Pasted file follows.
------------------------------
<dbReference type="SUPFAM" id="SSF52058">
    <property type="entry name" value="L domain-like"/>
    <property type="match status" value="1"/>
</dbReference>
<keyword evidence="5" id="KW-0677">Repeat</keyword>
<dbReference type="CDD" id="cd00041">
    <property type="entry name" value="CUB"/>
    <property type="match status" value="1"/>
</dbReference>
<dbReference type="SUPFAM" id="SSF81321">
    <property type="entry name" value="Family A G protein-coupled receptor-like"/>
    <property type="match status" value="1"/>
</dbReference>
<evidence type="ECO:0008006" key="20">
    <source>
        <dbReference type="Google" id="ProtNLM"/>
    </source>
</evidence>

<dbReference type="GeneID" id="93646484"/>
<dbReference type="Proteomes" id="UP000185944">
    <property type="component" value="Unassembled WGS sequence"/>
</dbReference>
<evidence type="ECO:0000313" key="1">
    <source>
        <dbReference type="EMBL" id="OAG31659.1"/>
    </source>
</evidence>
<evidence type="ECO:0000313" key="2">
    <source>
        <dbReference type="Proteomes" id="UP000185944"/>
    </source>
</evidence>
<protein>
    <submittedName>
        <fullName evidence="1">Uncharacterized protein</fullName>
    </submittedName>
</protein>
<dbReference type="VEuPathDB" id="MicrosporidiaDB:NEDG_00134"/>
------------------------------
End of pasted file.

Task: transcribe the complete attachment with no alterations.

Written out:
<dbReference type="SUPFAM" id="SSF52058">
    <property type="entry name" value="L domain-like"/>
    <property type="match status" value="1"/>
</dbReference>
<keyword evidence="5" id="KW-0677">Repeat</keyword>
<dbReference type="CDD" id="cd00041">
    <property type="entry name" value="CUB"/>
    <property type="match status" value="1"/>
</dbReference>
<dbReference type="SUPFAM" id="SSF81321">
    <property type="entry name" value="Family A G protein-coupled receptor-like"/>
    <property type="match status" value="1"/>
</dbReference>
<evidence type="ECO:0008006" key="20">
    <source>
        <dbReference type="Google" id="ProtNLM"/>
    </source>
</evidence>

<dbReference type="GeneID" id="93646484"/>
<dbReference type="Proteomes" id="UP000185944">
    <property type="component" value="Unassembled WGS sequence"/>
</dbReference>
<evidence type="ECO:0000313" key="1">
    <source>
        <dbReference type="EMBL" id="OAG31659.1"/>
    </source>
</evidence>
<evidence type="ECO:0000313" key="2">
    <source>
        <dbReference type="Proteomes" id="UP000185944"/>
    </source>
</evidence>
<protein>
    <submittedName>
        <fullName evidence="1">Uncharacterized protein</fullName>
    </submittedName>
</protein>
<dbReference type="VEuPathDB" id="MicrosporidiaDB:NEDG_00134"/>